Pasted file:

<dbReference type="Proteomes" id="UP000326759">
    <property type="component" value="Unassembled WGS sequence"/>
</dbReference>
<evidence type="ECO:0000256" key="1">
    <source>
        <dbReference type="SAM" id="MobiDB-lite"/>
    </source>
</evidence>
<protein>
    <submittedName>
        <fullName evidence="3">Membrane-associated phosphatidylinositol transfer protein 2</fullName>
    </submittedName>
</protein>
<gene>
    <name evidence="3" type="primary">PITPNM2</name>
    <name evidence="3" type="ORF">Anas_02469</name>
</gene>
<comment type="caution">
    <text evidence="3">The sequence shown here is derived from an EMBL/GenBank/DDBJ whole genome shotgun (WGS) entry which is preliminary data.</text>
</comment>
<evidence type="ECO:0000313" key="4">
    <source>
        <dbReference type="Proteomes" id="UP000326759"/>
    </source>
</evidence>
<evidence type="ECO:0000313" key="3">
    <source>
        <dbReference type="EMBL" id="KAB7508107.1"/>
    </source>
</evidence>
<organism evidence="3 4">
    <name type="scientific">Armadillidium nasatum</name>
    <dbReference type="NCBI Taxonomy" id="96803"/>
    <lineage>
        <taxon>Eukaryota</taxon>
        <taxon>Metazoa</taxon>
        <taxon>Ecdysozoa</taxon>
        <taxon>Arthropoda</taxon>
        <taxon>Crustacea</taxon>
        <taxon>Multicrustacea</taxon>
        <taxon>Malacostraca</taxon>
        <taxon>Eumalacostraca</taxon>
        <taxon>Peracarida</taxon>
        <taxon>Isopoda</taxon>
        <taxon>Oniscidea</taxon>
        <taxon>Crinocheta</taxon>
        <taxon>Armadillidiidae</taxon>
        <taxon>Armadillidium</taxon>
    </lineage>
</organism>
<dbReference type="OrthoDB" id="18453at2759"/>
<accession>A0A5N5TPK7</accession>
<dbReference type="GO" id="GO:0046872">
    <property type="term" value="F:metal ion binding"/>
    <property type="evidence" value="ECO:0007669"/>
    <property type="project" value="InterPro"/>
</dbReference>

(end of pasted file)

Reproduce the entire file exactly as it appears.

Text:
<dbReference type="Proteomes" id="UP000326759">
    <property type="component" value="Unassembled WGS sequence"/>
</dbReference>
<evidence type="ECO:0000256" key="1">
    <source>
        <dbReference type="SAM" id="MobiDB-lite"/>
    </source>
</evidence>
<protein>
    <submittedName>
        <fullName evidence="3">Membrane-associated phosphatidylinositol transfer protein 2</fullName>
    </submittedName>
</protein>
<gene>
    <name evidence="3" type="primary">PITPNM2</name>
    <name evidence="3" type="ORF">Anas_02469</name>
</gene>
<comment type="caution">
    <text evidence="3">The sequence shown here is derived from an EMBL/GenBank/DDBJ whole genome shotgun (WGS) entry which is preliminary data.</text>
</comment>
<evidence type="ECO:0000313" key="4">
    <source>
        <dbReference type="Proteomes" id="UP000326759"/>
    </source>
</evidence>
<evidence type="ECO:0000313" key="3">
    <source>
        <dbReference type="EMBL" id="KAB7508107.1"/>
    </source>
</evidence>
<organism evidence="3 4">
    <name type="scientific">Armadillidium nasatum</name>
    <dbReference type="NCBI Taxonomy" id="96803"/>
    <lineage>
        <taxon>Eukaryota</taxon>
        <taxon>Metazoa</taxon>
        <taxon>Ecdysozoa</taxon>
        <taxon>Arthropoda</taxon>
        <taxon>Crustacea</taxon>
        <taxon>Multicrustacea</taxon>
        <taxon>Malacostraca</taxon>
        <taxon>Eumalacostraca</taxon>
        <taxon>Peracarida</taxon>
        <taxon>Isopoda</taxon>
        <taxon>Oniscidea</taxon>
        <taxon>Crinocheta</taxon>
        <taxon>Armadillidiidae</taxon>
        <taxon>Armadillidium</taxon>
    </lineage>
</organism>
<dbReference type="OrthoDB" id="18453at2759"/>
<accession>A0A5N5TPK7</accession>
<dbReference type="GO" id="GO:0046872">
    <property type="term" value="F:metal ion binding"/>
    <property type="evidence" value="ECO:0007669"/>
    <property type="project" value="InterPro"/>
</dbReference>